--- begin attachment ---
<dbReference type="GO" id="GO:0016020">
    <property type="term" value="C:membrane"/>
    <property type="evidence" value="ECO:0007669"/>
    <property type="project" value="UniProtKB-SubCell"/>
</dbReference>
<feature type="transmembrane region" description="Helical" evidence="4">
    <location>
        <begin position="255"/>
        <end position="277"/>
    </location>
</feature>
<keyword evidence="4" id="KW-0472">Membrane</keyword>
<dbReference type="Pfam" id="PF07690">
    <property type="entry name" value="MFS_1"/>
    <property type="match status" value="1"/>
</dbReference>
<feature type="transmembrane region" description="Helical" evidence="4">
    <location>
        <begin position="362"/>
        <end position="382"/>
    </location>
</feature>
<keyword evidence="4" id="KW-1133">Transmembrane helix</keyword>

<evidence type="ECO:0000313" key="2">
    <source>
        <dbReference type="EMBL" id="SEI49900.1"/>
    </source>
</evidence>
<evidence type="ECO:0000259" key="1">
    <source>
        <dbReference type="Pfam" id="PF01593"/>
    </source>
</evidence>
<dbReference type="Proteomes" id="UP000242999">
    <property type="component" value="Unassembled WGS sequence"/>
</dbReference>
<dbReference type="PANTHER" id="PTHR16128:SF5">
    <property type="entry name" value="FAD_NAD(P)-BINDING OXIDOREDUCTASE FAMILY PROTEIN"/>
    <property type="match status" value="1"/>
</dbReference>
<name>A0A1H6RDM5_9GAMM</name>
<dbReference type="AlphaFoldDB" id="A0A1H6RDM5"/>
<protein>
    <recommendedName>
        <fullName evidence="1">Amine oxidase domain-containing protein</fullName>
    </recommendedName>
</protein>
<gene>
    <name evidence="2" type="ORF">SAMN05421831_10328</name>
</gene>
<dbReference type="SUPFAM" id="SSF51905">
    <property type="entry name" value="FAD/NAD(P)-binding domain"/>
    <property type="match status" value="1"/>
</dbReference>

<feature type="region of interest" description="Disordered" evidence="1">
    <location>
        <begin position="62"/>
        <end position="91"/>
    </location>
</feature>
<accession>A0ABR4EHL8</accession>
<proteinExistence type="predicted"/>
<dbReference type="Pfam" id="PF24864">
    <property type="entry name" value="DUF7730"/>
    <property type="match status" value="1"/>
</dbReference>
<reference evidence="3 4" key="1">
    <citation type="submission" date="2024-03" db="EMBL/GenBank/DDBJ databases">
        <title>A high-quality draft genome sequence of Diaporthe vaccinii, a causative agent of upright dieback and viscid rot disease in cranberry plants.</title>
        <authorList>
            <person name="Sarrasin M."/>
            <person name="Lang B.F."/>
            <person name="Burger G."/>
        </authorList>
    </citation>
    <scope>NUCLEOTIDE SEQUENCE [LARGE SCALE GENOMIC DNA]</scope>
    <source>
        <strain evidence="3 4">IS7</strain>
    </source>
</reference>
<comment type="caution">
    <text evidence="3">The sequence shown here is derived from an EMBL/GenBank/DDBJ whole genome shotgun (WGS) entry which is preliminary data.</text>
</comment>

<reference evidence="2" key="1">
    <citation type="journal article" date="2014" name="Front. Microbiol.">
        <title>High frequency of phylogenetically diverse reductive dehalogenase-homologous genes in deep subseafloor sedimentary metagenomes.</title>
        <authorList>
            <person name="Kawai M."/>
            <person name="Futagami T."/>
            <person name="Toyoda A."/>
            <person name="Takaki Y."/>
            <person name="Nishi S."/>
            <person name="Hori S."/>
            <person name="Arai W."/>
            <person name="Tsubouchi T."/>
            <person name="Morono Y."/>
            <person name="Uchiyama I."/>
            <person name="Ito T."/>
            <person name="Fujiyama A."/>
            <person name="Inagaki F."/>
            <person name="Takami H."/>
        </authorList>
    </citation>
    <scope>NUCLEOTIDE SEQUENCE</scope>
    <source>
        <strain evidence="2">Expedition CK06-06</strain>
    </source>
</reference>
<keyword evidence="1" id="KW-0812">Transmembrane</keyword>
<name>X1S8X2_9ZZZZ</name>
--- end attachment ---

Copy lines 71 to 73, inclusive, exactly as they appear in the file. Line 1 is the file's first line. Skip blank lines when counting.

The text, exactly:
            <person name="Sarrasin M."/>
            <person name="Lang B.F."/>
            <person name="Burger G."/>